Analyzing the Cubs-Mariners trade

The Cubs have made their first trade of the 2016 season, acquiring left-handed pitcher Mike Montgomery and minor league pitcher Jordan Pries from the Seattle Mariners for minor league first baseman Dan Vogelbach and minor league pitcher Paul Blackburn.

Who is Mike Montgomery? For all the talk about the Cubs possibly trading for Aroldis Chapman, Andrew Miller, or Sean Doolittle, Montgomery came out of seemingly nowhere and became the much-needed left-handed reliever the Cubs were seeking. Montgomery is 27 years old but is only in his first full season in the majors. He debuted in June of last year and made 16 starts for the Mariners, going 4-6 with a modest 4.60 ERA.

In 2016, he started the year by making 30 relief appearances before getting two starts recently on July 10 and 17. He has a 2.34 ERA in 61.2 innings and has been more than a situational lefty: Of his 30 relief appearances, he went at least one full inning in all but three of them. He’s been consistent, giving up more than one earned run only twice in those 30 relief outings. Only one of those has come since April 11, as he gave up three runs in one-third of an inning on June 2 in a 16-13 Seattle win at San Diego. Left-handed batters are hitting .164 against Montgomery; right-handers are batting .244.

What did the Cubs give up in Vogelbach? Vogelbach is the first significant prospect the Cubs have traded away in an attempt to bolster the major league roster in the Theo Epstein era. Once considered a big time prospect, he came into 2016 as the 20th ranked prospect in the Cubs’ system and trending downward after an uninspiring 2015 campaign in Double-A. But at age 23, he’s taken a big step forward at Triple-A Iowa this year, batting .318 with 16 home runs and 64 RBIs.

Who are the other players involved? The Cubs also sent Blackburn to the Mariners. The 22-year-old right-hander was 6-4 with a 3.17 ERA in 18 starts at Double-A Tennessee. The Cubs received Pries, a 26-year-old right-hander who had a 5.14 ERA combined at Double-A and Triple-A this season. Neither is considered an impact prospect.

Did the Cubs give up too much for Montgomery? Vogelbach had no future with the Cubs’ big league club and it was inevitable they would trade him for help in other areas. Vogelbach is not known as a good defender, and even if he was adequate at first base, the Cubs are already set there for the foreseeable future with Anthony Rizzo. Vogelbach is more likely to succeed as a designated hitter in the American League, and though the Cubs probably could have gotten a little more for him, it’s good that they got a useful major league piece that can help them immediately. In fact, since he’s had a surprisingly good season at Iowa, perhaps we could say the Cubs did well to sell high on him.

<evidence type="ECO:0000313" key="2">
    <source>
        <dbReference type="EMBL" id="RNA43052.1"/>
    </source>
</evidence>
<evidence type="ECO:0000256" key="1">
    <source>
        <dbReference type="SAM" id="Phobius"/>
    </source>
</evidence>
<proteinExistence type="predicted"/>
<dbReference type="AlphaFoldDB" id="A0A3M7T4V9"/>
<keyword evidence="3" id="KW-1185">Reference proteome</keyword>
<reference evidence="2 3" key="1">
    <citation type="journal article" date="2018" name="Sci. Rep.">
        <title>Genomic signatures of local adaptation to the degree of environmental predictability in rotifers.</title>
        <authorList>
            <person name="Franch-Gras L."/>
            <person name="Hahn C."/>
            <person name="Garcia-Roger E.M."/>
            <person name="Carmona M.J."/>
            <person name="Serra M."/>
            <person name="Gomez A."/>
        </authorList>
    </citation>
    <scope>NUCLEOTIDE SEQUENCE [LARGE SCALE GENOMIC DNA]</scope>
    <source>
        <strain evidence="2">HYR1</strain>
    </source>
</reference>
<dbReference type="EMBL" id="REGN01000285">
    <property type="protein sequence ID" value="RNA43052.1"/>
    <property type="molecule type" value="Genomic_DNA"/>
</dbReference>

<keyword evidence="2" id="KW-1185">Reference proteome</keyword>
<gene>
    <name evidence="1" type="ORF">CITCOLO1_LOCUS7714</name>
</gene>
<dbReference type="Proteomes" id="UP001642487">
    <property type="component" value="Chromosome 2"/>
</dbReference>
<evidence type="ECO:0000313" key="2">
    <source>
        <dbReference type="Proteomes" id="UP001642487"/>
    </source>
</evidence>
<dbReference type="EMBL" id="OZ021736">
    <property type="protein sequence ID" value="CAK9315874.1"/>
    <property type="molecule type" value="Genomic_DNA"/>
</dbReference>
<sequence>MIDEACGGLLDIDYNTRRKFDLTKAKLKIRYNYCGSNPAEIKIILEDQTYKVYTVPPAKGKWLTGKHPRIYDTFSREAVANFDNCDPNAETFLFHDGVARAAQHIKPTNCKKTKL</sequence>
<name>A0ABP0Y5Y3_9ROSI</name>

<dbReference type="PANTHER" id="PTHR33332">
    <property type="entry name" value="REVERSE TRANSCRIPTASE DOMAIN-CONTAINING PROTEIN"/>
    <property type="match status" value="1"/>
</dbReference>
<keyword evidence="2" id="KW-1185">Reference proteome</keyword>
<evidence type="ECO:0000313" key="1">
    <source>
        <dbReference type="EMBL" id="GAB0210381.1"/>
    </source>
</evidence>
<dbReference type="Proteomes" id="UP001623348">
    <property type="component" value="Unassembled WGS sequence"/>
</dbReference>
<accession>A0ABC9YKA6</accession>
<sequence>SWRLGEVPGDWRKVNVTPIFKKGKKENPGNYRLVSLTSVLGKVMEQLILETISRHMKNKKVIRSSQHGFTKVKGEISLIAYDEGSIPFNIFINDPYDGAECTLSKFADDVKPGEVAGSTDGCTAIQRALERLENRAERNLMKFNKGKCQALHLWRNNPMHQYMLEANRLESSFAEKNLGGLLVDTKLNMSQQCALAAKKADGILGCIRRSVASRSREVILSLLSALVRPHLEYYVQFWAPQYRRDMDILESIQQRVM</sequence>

How does Montgomery fit in with the Cubs? Montgomery doesn’t have much of a track record prior to this season and therefore was cheaper than some of the other southpaws on the trade block around the league. But if he continues to pitch like he has so far this year, he will help the Cubs’ bullpen tremendously. And since this is his first full season in the majors, the Cubs could control him for another five years. But that’s not an immediate concern right now.

What we need to keep in mind is that, even if Montgomery keeps pitching well, the Cubs likely aren’t done making moves, even in the bullpen. It is now less likely that they will trade for Miller or Doolittle, but we have to believe that at least one more bullpen move is coming. There are just too many other question marks out there to be content with the status quo.

Brian Johnston is the author of the book The Art of Being a Baseball Fan, his story of following the 2015 Chicago Cubs, available on Amazon. He lives in St. Joseph, Michigan with his wife and two children.